Regular maintenance ensures problem-free operation of your air conditioner. That’s why it’s important that you keep an eye on your AC unit and schedule the proper maintenance, but sometimes life happens. With the way things get busy every day, it’s not surprising how some things get lost in the cracks, including remembering your next AC maintenance check. What can help is setting up a calendar with your maintenance dates. That way, you won’t ever have to forget when it’s time to clean up essential AC components.
This should include the evaporator coil in your AC system. The evaporator coil captures the heat from the air circulating in your home. You also have a condenser coil that helps deliver the hot air outside your home. That’s how your AC unit cools your interiors. An evaporator coil is an important part of the heat transfer process. A dirty coil can lead to a drop in your unit’s efficiency levels. Here are helpful tips in how to keep the coil clean.
What happens when it gets dirty?
When the evaporator coil is dirty, it compromises several things. First, it negatively impacts the air blowing process. Since the coil might contain pollen and dust along with other particles, that gets in the way of efficient air blowing.
- A clogged or dirty evaporator coil results in reduced air flow to your home. Reduced air flow can lead to inefficient cooling times. That’s one of the reasons why your rooms seem to take forever to cool.
- In some cases the room might never achieve maximum level of cooling. In that case the problem is now more than a delay in the cooling performance; rather it’s an irreversible effect on the cooling capacity of the unit.
- Another issue is the increased operating pressures. That means your unit is working at much hotter temperature levels. That’s anything but good as more heat is bad for the rest of your AC components.
- Wear on system. With a failing part, the rest of the components in your AC unit are forced to work much harder to compensate for the dirty evaporator coil. As a result, they tend to be more likely to succumb to component damage. With parts failing, you’ll end up with a system malfunction on several levels.
- A compromised evaporator coil affects the performance of the rest of the parts. That leads to shorter unit expectancy. If you want your AC system to last you much longer, then you’ll need to start paying more attention to your maintenance schedule.
Why keep the coil clean?
Maintenance comes with a lot of benefits. Regular AC maintenance keeps your unit working with little to no hassle and issues. It keeps your unit working as good as new, for as long as possible, and that’s ideal, since it means fewer repairs. Fewer repairs mean lower repair costs. Regular maintenance checks nip problems in the bud. Contractors have a chance to fix them before they turn into bigger problems that require a costlier approach. Lastly, with routine maintenance, you keep the unit working without a hitch. It lasts you longer, so not only do you save on AC repairs, you also save on a replacement. That means you won’t need to start looking for and spending money on a new unit any time soon.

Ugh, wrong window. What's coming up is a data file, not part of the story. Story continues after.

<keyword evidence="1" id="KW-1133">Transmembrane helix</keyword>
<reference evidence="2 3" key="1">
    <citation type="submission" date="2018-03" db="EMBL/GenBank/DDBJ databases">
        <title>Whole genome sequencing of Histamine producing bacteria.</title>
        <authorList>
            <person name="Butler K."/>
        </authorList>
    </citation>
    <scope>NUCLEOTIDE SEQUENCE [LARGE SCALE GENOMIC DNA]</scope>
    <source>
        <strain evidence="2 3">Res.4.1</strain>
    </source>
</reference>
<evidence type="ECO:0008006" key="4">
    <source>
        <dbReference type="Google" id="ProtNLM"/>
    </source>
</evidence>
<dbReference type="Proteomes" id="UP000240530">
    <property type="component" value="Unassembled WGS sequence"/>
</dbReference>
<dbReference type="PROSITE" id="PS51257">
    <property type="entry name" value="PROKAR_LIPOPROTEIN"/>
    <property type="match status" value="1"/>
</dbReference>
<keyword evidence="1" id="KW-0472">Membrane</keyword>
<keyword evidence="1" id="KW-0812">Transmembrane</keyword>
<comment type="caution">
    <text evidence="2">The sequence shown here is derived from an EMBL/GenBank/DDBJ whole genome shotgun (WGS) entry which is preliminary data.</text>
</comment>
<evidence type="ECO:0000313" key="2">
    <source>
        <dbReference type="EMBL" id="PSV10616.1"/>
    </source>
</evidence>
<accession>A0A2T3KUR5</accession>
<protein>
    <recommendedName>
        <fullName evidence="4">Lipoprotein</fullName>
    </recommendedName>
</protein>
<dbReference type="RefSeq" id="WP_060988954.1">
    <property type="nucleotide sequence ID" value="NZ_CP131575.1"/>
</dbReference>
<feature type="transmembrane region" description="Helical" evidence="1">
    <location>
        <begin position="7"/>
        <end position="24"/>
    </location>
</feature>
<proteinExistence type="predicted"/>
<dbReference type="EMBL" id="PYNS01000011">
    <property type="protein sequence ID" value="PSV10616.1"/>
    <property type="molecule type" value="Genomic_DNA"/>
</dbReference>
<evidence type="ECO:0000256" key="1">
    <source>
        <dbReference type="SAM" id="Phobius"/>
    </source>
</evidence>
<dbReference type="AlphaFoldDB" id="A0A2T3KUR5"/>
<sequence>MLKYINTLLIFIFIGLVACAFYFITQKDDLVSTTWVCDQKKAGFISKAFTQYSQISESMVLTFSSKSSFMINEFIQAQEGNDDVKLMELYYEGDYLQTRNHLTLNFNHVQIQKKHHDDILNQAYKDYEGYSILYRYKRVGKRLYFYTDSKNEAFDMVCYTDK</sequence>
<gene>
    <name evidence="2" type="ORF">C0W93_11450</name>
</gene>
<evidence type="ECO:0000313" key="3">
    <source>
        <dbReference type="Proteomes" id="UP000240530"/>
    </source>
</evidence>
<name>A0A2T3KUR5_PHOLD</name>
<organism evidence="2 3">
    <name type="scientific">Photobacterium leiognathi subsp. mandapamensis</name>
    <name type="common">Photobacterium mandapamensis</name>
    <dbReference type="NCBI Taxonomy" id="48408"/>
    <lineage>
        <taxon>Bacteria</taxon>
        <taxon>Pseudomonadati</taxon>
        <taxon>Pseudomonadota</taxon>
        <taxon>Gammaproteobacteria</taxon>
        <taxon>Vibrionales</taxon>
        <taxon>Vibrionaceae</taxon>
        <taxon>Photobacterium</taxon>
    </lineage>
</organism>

How do you keep the coil clean?
- First, remove the access panel. That will expose the evaporator coil. Make sure you go over your manual first, though, before you proceed with anything. The manual should make it easier for you to find the access panel and where your evaporator coil is.
- Turn off the AC. Don’t take chances. Remove it from the plug. You don’t want it to accidentally turn on.
- Get the access panel off. Just remove the screws or fasteners. However, make sure you go about this in a tidy and organized way. This means setting the panel and screws or fasteners aside in one spot. That way, you won’t lose anything. You’ll find it easy and convenient to secure the panel back when you’re done if you aren’t looking for every lost screw or missing fastener.
- Use a compressed air canister. One of the best ways to get the dirt and other debris out is to use compressed air. Blow the air into the coil to loosen the dirt. If there’s stubborn dirt, though, you might need to put the nozzle close to the bottom of the debris, along its side. You can also go with a 90-degree approach if you’re using high pressure air.
What do you need?
You’ll have to put on protective goggles and gear when you clean the coil. It’s just a precaution, but is a good habit to be in. Clearing the dirt from the coil means you could accidentally blow it into your eyes. The goggles protect your eyes in case that happens. Make sure you also follow all the instructions when attempting to clean the coil, or ask an expert to come help.